Stuck at your desk? Tired of looking at news about record-breakingly hot/humid/hail-storming summer weather? We've got your escape. From natural waterslides in the tropics to thundering walls of "smoke that thunders," waterfalls around the world remind us that, while heat might define the summer, water is the substance that comprises the world.
By Lena Katz
Bouma Waterfalls | Fiji
The Bouma Waterfalls (also called Bouma Falls) in Fiji's Bouma National Heritage Park on Taveuni Island are three separate falls, accessible by hiking from the park's visitors center three miles through the tropical forest. There are natural swimming holes beneath each waterfall. The idyllic scene captured here is a common one in Fiji, which also boasts some of the world's best whitewater rafting.
Photo Credit: Wikimedia Commons/Dono
Dunn's River Falls | Jamaica
One of Jamaica's iconic attractions, Dunn's River Falls is a series of terraced waterfalls running 600 feet down to the sea. Climbing up the waterfall has become such a popular activity that the area is now a designated park where guides help visitors navigate the rocks and tumbling waters.
Photo Credit: Wikimedia Commons/Nv8200p
Warren Falls | Vermont
East Coast locals fight summer heat by heading to one of the numerous natural swimming holes tucked around New England and New York State. There are specialty websites and even books to help people find the safest, most accessible and most pleasant - one of which is Warren Falls, the most popular swimming area on the Vermont's Mad River.
Photo Credit: Flickr/Creative Commons Binary Dreams
Jalapão | Brazil
As you'd expect from a country largely covered by Amazon Jungle, Brazil has countless waterfalls - some of which are gentle and swimmable, like the one pictured here...
Photo Credit: Wikimedia Commons/Vitor 1234
Cachoeira da Fumaca | Brazil
...and then many which are NOT, like Cachoiera da Fumaca, a 1000-foot-high, but very thin, stream of water that's a several-kilometer hike above Riachinho. Many people hike to Fumaca just to see it, then back down to Riachinho to cool off.
Photo Credit: Wikimedia Commons/Luan
Salto Angel | Venezuela
To see the highest of the high falls, though, you need to go to Venezuela, where Salto Angel (Angel Falls, in English) holds the record at 3,212 feet - 2,648 in a single high plunge, straight over the edge of Auyentepui Mountain.
Photo Credit: Flickr/Neil Hinchley
Niagara | USA/Canada
North America has its own share of epic waterfalls. Most famous of all is Niagara Falls, which is actually comprised of three separate waterfalls. The two more powerful ones span the border between the USA and Canada: Horseshoe Falls on the Canadian side and American Falls on the U.S. Both are much wider than they are tall, and notable for this as well as the volume and force of the water which traverses them. As America's most powerful falls, they are not just a pretty postcard image, but also an important hydroelectric power source.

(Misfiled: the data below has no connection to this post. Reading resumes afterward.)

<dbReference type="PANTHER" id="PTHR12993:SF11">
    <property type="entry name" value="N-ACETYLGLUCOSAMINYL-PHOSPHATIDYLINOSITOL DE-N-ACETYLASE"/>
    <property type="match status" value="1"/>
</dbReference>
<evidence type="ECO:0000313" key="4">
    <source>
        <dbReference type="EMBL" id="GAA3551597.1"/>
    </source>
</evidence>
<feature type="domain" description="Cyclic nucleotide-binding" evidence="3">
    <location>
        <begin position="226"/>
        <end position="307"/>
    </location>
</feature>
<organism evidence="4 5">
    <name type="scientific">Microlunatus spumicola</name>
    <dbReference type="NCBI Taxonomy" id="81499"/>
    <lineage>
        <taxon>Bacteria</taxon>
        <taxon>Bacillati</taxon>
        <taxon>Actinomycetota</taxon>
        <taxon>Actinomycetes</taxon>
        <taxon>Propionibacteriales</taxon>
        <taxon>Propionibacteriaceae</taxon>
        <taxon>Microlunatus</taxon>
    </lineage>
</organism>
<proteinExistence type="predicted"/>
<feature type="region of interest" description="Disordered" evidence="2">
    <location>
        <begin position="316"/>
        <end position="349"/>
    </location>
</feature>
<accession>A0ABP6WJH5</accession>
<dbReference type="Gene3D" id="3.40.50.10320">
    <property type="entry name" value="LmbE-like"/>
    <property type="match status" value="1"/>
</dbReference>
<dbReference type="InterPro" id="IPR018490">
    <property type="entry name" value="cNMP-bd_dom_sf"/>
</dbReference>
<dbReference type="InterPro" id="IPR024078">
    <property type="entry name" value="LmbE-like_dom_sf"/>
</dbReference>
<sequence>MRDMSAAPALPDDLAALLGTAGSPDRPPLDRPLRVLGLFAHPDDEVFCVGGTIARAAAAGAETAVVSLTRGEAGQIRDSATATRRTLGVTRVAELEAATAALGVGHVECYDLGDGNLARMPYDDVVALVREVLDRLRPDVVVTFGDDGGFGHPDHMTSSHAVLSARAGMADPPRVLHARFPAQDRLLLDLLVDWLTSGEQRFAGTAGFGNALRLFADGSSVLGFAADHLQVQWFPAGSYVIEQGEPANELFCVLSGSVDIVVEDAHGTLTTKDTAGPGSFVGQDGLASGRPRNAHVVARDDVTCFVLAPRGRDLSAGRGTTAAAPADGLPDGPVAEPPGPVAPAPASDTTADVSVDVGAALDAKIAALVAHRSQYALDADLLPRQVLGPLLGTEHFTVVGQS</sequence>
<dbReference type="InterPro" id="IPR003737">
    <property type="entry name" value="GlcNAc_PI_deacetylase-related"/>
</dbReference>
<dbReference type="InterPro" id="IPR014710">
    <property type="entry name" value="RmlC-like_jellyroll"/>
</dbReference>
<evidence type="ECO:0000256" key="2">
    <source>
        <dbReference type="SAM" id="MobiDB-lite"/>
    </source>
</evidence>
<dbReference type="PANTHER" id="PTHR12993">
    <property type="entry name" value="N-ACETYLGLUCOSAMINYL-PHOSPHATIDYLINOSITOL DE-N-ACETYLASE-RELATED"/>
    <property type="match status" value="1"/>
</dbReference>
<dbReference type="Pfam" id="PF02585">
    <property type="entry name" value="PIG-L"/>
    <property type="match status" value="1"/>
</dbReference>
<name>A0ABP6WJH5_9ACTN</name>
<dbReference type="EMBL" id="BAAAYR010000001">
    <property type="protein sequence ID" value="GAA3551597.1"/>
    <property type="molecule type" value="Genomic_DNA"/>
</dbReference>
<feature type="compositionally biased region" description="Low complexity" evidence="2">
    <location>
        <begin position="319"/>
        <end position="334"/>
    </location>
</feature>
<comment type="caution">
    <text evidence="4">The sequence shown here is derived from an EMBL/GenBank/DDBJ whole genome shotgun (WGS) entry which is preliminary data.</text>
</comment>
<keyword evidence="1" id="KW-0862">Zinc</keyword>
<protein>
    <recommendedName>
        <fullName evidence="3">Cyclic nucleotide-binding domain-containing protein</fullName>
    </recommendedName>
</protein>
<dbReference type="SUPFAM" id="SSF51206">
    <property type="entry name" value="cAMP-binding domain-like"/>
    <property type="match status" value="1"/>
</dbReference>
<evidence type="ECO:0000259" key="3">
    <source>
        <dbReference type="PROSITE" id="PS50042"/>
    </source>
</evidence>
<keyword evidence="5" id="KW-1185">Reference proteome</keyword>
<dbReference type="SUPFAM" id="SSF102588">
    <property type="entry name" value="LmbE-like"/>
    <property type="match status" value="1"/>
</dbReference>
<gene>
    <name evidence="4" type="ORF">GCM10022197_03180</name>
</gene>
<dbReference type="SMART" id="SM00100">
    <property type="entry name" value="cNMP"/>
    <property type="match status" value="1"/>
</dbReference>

Lower Falls | Yellowstone National Park, Wyoming
If you want to see waterfalls in Yellowstone National Park, you'll be spoiled for choice, but this fall is the big daddy of 'em all. It's actually the second drop that Yellowstone River waters must traverse - more than 300 feet down to enter the yellow rock Grand Canyon of Yellowstone.
Murchison Falls | Uganda
All the power of the mighty Nile River is forced into one narrow 22-foot-wide gorge to create a roaring cascade waterfall that's not high at all - a mere 141-foot descent - but is forceful enough that the ground all around it trembles. Located in Murchison Falls National Park, this waterfall is on the must-see list for visitors who make it to this off-the-beaten-track locale. Insider tip: Take a water safari with Paraa Safari Lodge, and boat right up to the bottom of the falls, passing hippos and crocodiles en route.
Gullfoss | Iceland
In this image, Iceland's massive tiered waterfall Gulfoss sums up, in a single image, exactly what many people expect weather-wise from Iceland. In reality, this icy-white landscape only exists a couple months out of the year. During warm months, Gulfoss is a magical misty tumble of water curtains, rushing rapids and rainbows. It is one of the most popular sights in Iceland, and one-third of the "Golden Circle."
Mae Ya Waterfall | Thailand
For as massive as this North Thailand waterfall is (918 feet high and nearly half as wide), the 30 tiers naturally formed of rocks and ledges, and the fan-like form of the gully it traverses, make the waters resemble delicate falls of lace. Located in Doi Inthanon National Park, about 90 minutes outside Chiang Mai.
Victoria Falls | Africa
A World Heritage Site and one of the Seven Natural Wonders of the World, this 5,600-foot wide curtain of water is also called "The Smoke That Roars," for reasons that immediately become clear when you are in its presence. Insider tip: Stay at Tongabezi Lodge, the only guest accommodation on Livingstone Island, and ask for a guide to take you to Devil's Pool, where you'll witness a natural phenomenon. The falls curve around either side of the pool without rushing over it, and if you're protected in the pool, you'll get as up close to Victoria Falls as is possible.
Photo Credit: Zambia Tourism Board